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EU Public Procurement Regulations – a small but valid argument for Brexit?

Yet more regulations

There have been some articles  recently (here, here and here) regarding how obligations placed on the Public Sector by the EU Procurement Directive 2014 are a small but contributory argument for leaving the European Union.

Our work helping companies win public sector contracts exposes us to these Regulations daily and so to try to bring clarity to the debate we have listed a short rebuttal to the most common arguments below.

If we leave the EU then we can scrap the EU procurement regulations.

Perhaps not. Norway and Iceland are obliged to follow exactly the same EU Public Procurement regulations through the EEA agreement. Therefore, if like Norway, we want to continue to sell into European Public Sector export market worth over 400 billion euro then we will need to agree a bi-lateral trade agreement (or set of regulations) that enables us to do so.

We don’t have to follow the template set by Norway and Iceland; we could negotiate a separate agreement like Switzerland.

Swiss procurement law and regulations (Federal Act on Public Procurement) flow, as ours probably would, from their obligations under the WTO GPA, the bilateral agreement between Switzerland the European Union and the EFTA. As a result, Public Procurement regulations in Switzerland cover most of the same constituent elements that we have in the UK such as thresholds, open procurements, bidding procedures and processes. In other words, the Swiss model will, most likely, result in little change from the current status quo.

The EU is a red tape factory, continually adding more and more regulations.

The regulations were transposed in the UK as the Public Contract Regulations 2015, since then  the UK Cabinet Office that has added to these regulations by publishing mandatory or advisory Procurement Policy Notices. There were 16 in 2015, only 4 of which were in direct response to EU initiatives. So 12 of the new rulebooks (often 20 pages long) were English only initiatives. Many of these UK only regulations seem to be very helpful and our clients have welcomed all or most of them; however, it must be acknowledged that most of the Procurement red tape is being created in Whitehall and not Brussels.

These are not our regulations – what about sovereignty?

Agreements such as the DIRECTIVE 2014/24/EU OF THE EUROPEAN PARLIAMENT AND OF THE COUNCIL ON PUBLIC PROCUREMENT have to be negotiated between the parties concerned. The UK team was very satisfied with the outcome as can be seen from the official Crown Commercial Service briefing paper hereThese  changes  provide  a  much  more  modern,  flexible  and  commercial  approach  compared  to  the  existing regime. Outdated and superfluous constraints have been removed, and many new features have been added to streamline and modernise public procurement. For  contracting authorities,  this means  being able  to  run procurement exercises  faster, with less  red  tape, and more  focus  on getting  the  right  supplier and  the  best tender. And for suppliers, the process of bidding for public contracts should be quicker, less costly, and less bureaucratic, enabling suppliers to compete more effectively.”   Note, The House of Commons briefing paper is certainly also a worthwhile read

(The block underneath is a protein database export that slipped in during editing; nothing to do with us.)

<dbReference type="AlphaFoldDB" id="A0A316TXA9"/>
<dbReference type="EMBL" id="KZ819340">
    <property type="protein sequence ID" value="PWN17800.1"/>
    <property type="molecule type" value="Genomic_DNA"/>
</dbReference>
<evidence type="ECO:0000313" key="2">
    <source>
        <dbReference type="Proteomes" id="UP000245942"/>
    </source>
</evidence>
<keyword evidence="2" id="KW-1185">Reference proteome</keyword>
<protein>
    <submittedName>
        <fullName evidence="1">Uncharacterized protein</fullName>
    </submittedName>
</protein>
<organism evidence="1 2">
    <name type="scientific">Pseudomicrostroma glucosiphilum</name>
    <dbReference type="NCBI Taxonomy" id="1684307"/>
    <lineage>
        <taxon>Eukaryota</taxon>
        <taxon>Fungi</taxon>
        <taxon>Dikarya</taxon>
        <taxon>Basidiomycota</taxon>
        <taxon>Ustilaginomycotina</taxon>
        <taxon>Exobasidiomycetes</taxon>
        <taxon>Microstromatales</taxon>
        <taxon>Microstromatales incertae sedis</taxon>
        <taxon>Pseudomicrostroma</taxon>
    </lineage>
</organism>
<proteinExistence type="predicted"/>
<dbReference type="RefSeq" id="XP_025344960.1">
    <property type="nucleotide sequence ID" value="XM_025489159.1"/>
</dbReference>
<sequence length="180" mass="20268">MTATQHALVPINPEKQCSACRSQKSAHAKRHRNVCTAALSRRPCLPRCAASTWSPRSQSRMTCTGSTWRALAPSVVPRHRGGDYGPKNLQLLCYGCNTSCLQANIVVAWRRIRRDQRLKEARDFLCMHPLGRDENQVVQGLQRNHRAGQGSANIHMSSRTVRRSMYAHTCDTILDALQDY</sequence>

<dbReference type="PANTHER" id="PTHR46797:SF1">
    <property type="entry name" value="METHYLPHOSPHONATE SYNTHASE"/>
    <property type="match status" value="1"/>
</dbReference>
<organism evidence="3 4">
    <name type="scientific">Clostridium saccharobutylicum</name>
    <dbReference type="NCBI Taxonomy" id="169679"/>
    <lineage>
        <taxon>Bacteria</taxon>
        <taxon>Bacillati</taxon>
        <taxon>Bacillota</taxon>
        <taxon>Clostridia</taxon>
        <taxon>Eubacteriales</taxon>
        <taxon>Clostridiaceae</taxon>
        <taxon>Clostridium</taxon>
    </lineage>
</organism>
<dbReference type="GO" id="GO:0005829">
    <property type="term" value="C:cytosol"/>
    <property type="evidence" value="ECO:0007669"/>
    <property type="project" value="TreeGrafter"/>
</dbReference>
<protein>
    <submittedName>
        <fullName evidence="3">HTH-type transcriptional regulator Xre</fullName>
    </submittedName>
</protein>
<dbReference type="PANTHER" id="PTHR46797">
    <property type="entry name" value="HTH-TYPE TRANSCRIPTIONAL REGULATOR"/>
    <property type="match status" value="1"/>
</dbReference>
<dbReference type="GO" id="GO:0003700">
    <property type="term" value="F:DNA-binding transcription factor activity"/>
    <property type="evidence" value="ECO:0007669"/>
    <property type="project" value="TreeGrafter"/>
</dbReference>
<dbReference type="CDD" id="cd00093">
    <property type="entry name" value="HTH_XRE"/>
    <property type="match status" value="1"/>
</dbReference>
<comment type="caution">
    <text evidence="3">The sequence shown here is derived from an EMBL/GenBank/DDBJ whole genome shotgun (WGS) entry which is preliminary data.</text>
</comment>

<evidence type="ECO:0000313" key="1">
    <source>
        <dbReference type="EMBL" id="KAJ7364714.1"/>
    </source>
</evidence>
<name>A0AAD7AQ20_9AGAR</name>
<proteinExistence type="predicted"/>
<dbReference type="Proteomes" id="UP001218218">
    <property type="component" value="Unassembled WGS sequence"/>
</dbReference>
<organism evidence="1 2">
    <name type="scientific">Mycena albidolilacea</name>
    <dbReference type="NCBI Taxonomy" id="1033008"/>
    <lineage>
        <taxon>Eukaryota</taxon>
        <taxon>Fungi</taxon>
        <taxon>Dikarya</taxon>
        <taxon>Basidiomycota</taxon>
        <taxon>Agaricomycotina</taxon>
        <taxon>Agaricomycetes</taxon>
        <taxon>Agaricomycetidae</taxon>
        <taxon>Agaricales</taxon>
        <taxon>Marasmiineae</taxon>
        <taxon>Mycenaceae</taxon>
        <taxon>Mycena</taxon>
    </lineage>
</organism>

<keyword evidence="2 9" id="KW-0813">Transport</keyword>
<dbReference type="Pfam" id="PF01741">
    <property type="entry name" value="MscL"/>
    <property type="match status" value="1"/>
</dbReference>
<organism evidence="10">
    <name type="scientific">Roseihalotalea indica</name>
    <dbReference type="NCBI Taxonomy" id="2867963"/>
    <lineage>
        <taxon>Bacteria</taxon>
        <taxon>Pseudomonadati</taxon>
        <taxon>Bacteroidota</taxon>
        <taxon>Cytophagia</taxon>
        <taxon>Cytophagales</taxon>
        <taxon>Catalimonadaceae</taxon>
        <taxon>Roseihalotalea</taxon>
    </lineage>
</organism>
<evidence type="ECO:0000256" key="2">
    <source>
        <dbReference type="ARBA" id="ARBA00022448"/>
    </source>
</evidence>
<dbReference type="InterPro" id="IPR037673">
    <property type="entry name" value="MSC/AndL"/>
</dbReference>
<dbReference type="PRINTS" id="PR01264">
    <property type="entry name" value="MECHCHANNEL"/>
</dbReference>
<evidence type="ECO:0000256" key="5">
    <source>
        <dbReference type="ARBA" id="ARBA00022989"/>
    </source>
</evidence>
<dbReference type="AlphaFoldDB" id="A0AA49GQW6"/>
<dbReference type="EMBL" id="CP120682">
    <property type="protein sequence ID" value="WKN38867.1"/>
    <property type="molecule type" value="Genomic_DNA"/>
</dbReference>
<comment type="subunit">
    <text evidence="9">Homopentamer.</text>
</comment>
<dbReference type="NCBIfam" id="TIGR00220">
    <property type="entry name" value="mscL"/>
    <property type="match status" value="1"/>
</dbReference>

Local Authorities should be allowed to buy from local suppliers.

Local Authorities already have the ability to source locally via the Social Value Act 2012. The problem, is that Local Authorities have been slow on the uptake, to quote Lord Young in his recent review: “despite its growing awareness amongst public bodies, the incorporation of social value in actual procurements appears to be relatively low when considered against the number and value of procurements across the whole public sector”

We don’t need regulations.

It’s true that the regulations are complex. The English regulations run to 128 pages and the package of documents containing the input and drafting of the Scottish Regulations runs to over 1,000 pages. However, the regulations exist to help ensure transparency and good value for money and all countries have them. For example the regulations in the US as at least as complex and far more draconian than those in Europe. So, even if we didn’t have the EU procurement based regulations, its most likely that we would have something similar.

One final thought

One of the biggest red tape hurdles that our customers encounter is that Devolution in the UK has led to a separate set of regulations for Scotland and the Scottish Government duplicating Procurement Frameworks that have already been established by the Crown Commercial Service (example here of a framework that partially duplicates the exceptionally successful UK Digital Marketplace). This duplicates the tendering, administrative and operational overhead effort that our clients have to manage if they want to sell to the entire UK market.

Taken to the extreme, if we devolve Procurement Regulations to the local level we could on end up with +300 plus sets of regulations (one for each local authority), trade wars between each local authority or devolved administration as they try to protect the suppliers on their home turf and 300 bi-lateral trade agreements. Alternatively, we could just have a common set of very carefully considered and drafted rules that enable us to all trade with each other on a level and fair playing field. There is a great example of that here.

 

I would be very pleased to get readers views on this issue or any of the arguments raised above and will publish them on our blog to help flesh out the arguments either way. Please write with comments to Roger.newman@denove.com or follow me on twitter @rndenove

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